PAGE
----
With the current collective bargaining agreement, look for New England to continue to use cheap labor at the running back position and not splurge on veterans.
West's power, decisive cuts—no Laurence Maroney dance steps here—and receiving ability will fit in well in New England.
Round 6 (via Philadelphia)
Miller: De'Anthony Thomas (RB, Oregon)
My Pick: Matt Patchan (OL, Boston College)
Thomas is as fast and slippery as they come, but I'm not sure the 5'9", 174-pound prospect is up to the NFL grind.
As a returner only, this pick makes sense. If New England is looking for its next Danny Woodhead, though, I don't think this is the guy.
Patchan will be 24 as a rookie and has a laundry list of injuries—including bullet wounds and ligament tears—that will concern NFL teams. However, his explosiveness and technique are quite intriguing. A year in an NFL weight program could turn him into a starter.
Patchan might garner some looks earlier in the draft, but I'd caution using anything but a late-round pick on this risky prospect.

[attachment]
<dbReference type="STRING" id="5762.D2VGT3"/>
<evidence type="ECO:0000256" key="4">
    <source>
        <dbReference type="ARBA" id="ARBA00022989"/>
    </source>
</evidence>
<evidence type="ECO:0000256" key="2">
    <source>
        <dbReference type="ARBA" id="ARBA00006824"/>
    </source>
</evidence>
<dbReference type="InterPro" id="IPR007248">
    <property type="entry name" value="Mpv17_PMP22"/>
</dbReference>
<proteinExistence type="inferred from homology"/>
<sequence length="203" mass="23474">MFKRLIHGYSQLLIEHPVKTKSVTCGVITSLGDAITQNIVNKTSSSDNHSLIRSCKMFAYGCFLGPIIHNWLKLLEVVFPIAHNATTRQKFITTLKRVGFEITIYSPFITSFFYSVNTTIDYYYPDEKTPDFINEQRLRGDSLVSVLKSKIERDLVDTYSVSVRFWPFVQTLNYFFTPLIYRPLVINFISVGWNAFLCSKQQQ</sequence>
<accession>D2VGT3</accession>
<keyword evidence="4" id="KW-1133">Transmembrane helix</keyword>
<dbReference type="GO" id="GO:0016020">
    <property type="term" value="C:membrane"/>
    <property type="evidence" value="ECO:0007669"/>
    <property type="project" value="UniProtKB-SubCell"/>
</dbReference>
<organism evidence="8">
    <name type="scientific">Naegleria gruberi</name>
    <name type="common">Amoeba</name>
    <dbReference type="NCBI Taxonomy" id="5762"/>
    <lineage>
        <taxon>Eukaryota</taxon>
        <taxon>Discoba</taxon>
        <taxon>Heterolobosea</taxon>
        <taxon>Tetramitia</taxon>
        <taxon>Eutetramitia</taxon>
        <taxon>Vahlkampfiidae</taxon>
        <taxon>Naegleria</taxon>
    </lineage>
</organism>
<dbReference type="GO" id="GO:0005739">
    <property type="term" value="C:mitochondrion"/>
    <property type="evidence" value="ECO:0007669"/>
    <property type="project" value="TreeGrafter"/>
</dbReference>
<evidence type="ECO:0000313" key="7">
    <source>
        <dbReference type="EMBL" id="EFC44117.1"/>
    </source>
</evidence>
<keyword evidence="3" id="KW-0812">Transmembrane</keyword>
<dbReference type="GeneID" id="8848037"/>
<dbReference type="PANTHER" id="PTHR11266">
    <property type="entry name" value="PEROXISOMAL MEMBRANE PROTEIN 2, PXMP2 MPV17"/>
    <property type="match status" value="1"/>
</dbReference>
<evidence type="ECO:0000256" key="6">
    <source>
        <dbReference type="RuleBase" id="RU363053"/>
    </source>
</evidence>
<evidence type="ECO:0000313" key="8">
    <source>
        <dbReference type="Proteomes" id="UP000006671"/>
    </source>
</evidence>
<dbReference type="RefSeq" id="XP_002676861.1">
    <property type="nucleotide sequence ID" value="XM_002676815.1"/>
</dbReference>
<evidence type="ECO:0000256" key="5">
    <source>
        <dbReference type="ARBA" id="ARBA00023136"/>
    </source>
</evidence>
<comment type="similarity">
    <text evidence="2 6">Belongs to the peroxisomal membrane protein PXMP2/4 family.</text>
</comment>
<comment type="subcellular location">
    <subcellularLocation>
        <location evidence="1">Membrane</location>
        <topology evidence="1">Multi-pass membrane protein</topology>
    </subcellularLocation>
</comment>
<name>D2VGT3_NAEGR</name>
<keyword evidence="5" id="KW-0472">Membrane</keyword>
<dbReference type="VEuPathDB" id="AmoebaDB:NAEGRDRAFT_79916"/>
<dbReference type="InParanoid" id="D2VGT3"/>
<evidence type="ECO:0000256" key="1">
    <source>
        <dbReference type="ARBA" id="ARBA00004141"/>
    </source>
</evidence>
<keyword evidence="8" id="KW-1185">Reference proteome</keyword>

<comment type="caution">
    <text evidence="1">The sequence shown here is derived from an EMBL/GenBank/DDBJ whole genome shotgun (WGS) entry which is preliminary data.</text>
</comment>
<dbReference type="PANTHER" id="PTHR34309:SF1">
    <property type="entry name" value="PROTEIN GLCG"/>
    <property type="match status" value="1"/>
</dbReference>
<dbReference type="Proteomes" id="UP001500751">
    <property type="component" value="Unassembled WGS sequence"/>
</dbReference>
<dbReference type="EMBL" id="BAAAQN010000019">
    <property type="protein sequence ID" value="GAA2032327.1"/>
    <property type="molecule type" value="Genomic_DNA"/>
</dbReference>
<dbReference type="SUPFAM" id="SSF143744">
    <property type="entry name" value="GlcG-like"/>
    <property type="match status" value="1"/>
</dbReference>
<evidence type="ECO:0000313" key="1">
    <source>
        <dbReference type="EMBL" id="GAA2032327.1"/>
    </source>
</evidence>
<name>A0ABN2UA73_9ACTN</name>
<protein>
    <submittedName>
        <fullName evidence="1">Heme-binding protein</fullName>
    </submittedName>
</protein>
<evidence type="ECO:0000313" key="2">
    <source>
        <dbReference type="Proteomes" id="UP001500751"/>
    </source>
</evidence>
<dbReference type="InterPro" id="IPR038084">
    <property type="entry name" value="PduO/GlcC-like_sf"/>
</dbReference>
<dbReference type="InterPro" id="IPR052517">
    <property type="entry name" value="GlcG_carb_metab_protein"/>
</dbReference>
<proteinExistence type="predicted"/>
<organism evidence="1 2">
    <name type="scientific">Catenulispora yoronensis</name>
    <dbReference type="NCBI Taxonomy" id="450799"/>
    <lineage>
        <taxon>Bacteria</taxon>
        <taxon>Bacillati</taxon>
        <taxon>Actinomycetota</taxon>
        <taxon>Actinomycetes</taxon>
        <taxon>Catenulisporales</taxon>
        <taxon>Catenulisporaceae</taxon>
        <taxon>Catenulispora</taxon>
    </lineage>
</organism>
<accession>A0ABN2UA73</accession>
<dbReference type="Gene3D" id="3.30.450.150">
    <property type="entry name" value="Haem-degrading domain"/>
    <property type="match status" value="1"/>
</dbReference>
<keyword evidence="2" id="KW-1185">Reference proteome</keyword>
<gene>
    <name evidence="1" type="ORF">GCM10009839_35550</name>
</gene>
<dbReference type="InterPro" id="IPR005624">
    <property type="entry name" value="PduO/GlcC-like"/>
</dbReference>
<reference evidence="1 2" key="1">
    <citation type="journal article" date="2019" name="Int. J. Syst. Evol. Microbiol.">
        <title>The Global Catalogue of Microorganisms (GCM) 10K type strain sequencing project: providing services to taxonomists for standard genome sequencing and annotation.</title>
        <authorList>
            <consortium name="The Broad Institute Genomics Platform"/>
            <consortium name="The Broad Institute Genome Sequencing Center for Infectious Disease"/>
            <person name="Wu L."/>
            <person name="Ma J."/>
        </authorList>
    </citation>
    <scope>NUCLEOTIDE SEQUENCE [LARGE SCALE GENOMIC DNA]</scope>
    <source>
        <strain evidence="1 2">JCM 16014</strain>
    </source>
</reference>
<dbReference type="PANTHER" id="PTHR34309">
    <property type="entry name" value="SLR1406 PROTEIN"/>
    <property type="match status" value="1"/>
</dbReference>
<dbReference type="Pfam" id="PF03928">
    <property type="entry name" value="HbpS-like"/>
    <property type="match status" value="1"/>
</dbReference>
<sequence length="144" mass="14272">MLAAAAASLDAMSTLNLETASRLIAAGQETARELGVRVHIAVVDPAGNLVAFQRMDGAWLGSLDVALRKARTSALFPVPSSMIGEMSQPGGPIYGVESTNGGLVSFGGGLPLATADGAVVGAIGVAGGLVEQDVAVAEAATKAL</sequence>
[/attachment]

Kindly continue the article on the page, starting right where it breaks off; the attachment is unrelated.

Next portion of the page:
Miller: Tyler Gaffney (RB, Stanford)
My Pick: Aaron Colvin (CB, Oklahoma)
If the New England Patriots pass or miss out on Terrance West, Gaffney would be a nice consolation prize. He is a tough inside runner with minimal upside, but a very high floor.
Aaron Colvin has a much lower floor—he is coming off an ACL tear—but his ceiling is quite high as an NFL cornerback. With Darrelle Revis' future in New England anything but certain after 2014, it would be smart to stockpile another young cornerback.
Colvin would likely spend 2014 out of football, but has the athleticism and ball skills to compete for a starting spot in 2015.
Miller: Larry Webster (DE, Bloomsburg)
My Pick: Connor Shaw (QB, South Carolina)
Getting value out of seventh-round selections is one of Bill Belichick's specialties. Webster and Shaw both present the upside needed to make a loaded roster as a late-round pick.
Webster is a former basketball player who recorded 13.5 sacks in his lone season on the gridiron. At 6'6" and 252 pounds, he has the size to become a pass-rusher or pass-catcher in the NFL. A year or two down the road, he could be a dynamic tight end.
Other than size—he measures in at 6'0" and 206 pounds—Shaw possesses all the necessary traits to be a successful quarterback for the Patriots. He is tough, accurate, athletic and has shown the ability to win with his mind.
If Josh McDaniels loved Tim Tebow, he'll surely be intrigued by Shaw.